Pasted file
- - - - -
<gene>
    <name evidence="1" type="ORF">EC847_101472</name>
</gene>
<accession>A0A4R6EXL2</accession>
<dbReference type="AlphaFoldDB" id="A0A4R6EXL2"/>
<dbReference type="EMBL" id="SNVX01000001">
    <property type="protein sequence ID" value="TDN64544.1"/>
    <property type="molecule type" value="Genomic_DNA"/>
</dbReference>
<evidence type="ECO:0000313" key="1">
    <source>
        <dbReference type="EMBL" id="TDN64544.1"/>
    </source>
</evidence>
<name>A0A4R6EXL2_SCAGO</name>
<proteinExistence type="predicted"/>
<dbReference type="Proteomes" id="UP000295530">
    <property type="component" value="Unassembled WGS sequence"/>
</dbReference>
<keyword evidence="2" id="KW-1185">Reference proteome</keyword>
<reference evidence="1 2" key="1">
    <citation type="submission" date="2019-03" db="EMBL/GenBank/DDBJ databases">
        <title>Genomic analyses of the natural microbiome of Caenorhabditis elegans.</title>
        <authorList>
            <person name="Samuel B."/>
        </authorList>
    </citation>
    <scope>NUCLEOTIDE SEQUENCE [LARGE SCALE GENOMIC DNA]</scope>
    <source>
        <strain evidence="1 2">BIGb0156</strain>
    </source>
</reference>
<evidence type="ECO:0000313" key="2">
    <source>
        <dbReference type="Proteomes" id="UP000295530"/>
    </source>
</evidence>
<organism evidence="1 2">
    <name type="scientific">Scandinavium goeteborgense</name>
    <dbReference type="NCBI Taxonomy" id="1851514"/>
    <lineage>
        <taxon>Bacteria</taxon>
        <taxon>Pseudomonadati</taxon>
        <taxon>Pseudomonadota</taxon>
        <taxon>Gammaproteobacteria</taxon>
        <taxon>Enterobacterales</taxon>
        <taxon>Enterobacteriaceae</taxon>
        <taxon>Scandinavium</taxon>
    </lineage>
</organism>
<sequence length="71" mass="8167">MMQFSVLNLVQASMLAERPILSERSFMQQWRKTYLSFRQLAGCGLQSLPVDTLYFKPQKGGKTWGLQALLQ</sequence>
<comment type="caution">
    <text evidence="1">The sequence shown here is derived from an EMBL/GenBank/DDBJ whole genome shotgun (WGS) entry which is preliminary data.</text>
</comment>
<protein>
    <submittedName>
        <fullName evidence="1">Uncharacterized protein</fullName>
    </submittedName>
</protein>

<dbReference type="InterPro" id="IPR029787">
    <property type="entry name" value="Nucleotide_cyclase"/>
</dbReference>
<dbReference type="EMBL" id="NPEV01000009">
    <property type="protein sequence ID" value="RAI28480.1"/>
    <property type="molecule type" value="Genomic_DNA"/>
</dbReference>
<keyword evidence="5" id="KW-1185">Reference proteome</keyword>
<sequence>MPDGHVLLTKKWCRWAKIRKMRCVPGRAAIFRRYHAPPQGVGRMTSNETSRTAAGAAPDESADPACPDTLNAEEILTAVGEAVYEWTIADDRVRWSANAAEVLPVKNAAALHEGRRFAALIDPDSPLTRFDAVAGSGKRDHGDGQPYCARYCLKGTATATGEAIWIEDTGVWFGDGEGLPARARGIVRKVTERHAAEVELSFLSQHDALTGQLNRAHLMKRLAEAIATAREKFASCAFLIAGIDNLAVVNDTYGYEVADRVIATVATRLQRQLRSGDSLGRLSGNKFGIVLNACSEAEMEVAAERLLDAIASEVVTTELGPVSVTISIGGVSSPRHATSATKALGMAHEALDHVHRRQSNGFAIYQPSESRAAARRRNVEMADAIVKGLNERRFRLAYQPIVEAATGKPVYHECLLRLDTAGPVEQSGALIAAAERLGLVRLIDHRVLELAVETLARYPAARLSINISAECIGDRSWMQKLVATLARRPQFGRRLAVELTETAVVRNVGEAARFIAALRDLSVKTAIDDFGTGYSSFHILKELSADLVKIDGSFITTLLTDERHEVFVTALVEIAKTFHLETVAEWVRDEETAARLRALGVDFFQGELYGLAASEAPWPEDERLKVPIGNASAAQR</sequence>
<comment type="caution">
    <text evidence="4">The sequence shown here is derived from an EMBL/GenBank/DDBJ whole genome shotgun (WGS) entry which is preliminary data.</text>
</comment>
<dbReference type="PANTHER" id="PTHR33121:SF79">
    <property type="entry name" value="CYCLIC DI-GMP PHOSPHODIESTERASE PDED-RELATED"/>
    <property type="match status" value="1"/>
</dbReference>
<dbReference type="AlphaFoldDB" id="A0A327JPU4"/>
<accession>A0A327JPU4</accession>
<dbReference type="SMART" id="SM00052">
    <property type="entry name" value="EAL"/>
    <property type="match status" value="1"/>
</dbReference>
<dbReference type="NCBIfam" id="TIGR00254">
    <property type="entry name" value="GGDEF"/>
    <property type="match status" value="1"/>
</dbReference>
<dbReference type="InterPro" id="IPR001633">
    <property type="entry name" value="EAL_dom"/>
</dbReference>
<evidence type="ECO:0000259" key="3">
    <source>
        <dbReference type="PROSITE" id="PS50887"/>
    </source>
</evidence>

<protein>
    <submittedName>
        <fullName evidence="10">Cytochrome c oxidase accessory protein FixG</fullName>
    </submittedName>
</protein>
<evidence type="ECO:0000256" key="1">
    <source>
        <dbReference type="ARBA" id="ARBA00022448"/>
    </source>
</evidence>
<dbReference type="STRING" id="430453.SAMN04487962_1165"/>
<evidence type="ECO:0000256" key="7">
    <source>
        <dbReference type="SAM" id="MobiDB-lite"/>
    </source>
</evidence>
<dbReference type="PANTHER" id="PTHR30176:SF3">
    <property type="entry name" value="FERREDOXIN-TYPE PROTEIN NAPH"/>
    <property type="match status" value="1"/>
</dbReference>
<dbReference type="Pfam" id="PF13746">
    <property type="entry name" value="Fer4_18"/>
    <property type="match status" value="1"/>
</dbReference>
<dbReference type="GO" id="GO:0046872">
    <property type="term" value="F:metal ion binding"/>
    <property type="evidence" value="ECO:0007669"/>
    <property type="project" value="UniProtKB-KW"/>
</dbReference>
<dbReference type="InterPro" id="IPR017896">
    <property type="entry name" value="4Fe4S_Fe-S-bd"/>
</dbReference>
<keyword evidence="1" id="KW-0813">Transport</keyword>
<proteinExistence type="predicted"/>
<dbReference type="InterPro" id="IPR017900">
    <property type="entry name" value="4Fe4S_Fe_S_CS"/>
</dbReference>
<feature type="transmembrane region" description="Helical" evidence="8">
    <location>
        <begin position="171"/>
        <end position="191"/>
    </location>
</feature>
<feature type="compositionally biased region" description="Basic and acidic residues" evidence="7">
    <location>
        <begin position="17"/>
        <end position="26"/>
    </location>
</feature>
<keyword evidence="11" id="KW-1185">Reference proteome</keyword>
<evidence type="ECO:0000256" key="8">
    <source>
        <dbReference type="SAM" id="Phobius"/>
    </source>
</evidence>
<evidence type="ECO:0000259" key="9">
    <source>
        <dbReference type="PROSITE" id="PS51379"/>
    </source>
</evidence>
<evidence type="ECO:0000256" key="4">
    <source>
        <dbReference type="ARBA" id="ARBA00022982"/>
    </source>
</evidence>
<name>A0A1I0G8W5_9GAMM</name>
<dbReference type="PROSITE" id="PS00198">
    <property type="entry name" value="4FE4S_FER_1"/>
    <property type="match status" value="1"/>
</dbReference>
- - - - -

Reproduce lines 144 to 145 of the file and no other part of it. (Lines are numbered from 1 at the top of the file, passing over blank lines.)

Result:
<evidence type="ECO:0000256" key="8">
    <source>